Recommended read: “Crazy They Call Me” by Zadie Smith

For the New Yorker‘s March 6 2017 issue, Zadie Smith penned a short story that appears to to be part of her dance and song Golden Age stream. Crazy They Call Me is an homage to Billie Holliday, featuring a singing Zadie.

Smith writes in the second person – further experimenting with voice. To ease your day, stick your earbuds in and listen to Zadie say it herself. There is strength in brevity: the text is packed with memorable lines. The voice is strong and enticing, the language playful.

Some of it made me think of Jackie Kay’s “The First Lady of Song” from the short story collection Reality, Reality in which fellow jazz supernova Ella Fitzgerald is featured. All of it felt both original and authentic. A 15-minute delight.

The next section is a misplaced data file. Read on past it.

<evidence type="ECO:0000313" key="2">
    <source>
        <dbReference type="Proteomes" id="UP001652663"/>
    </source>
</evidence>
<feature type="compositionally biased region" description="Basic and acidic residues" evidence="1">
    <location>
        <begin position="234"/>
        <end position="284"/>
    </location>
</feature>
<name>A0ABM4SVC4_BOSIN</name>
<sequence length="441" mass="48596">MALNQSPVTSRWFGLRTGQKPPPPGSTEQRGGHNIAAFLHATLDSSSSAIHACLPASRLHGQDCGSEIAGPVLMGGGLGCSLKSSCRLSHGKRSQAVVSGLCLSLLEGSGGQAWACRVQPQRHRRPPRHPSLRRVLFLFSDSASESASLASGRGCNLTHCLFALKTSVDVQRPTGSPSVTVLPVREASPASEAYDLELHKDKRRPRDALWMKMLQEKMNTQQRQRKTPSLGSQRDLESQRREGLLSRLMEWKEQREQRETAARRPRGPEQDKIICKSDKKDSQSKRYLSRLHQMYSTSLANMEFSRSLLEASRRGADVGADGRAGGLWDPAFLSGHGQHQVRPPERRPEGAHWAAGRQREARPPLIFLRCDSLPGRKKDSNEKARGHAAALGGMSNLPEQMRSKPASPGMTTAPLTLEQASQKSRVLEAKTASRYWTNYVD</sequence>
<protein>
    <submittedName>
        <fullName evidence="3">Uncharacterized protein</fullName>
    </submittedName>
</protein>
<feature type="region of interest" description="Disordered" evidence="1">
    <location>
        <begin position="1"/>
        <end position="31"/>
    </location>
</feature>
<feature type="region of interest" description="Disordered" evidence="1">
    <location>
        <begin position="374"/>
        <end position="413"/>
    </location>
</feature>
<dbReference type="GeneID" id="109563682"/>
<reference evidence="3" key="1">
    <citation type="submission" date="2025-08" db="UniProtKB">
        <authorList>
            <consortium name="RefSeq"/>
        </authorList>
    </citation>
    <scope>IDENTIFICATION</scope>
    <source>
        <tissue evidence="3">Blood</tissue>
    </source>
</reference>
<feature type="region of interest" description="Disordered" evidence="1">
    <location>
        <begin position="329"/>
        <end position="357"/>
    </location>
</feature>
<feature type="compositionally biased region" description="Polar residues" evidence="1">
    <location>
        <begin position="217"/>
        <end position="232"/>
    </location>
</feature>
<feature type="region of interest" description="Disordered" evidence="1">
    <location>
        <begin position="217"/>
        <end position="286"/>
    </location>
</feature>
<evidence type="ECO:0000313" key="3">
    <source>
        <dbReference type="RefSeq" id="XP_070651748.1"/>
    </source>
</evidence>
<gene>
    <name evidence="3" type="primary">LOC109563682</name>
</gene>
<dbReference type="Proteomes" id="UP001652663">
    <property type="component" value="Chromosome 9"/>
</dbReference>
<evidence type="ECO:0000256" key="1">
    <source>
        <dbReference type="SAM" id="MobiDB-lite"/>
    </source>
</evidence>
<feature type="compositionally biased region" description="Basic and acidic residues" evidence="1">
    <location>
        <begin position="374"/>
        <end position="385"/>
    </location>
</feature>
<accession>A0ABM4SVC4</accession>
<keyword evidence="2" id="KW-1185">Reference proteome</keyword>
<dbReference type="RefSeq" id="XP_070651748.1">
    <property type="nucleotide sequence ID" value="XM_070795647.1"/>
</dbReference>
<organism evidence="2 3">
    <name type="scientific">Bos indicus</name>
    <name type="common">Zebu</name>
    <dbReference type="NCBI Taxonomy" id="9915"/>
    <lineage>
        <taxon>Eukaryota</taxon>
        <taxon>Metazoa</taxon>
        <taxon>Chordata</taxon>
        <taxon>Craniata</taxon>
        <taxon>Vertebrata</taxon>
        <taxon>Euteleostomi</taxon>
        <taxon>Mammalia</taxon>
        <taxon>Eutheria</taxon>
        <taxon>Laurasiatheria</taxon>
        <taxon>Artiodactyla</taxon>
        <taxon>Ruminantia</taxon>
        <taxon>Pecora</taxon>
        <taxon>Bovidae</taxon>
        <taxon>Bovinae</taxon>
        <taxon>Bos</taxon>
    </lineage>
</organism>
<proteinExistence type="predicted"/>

Women are wary, lover men come and go and mostly leave you waiting, and, truth be told, even those dear boys who make the highballs have their own thing going on, more often than not. But you’re not afraid to look for love in all kinds of places. Once upon a time there was that wild girl Tallulah, plus a few other ladies, back in the day, but there was no way to be in the world like that, not back then—or no way you could see—and anyhow most of those ladies were crazier than a box of frogs. Nobody’s perfect. Which is another way of saying there’s no escape from this world. And so sometimes, on a Friday night, after the singing is over and the clapping dies down, there’s simply no one and nothing to be done. You fall back on yourself. Backstage empties out, but they’re still serving. You’re not in the mood for conversation.

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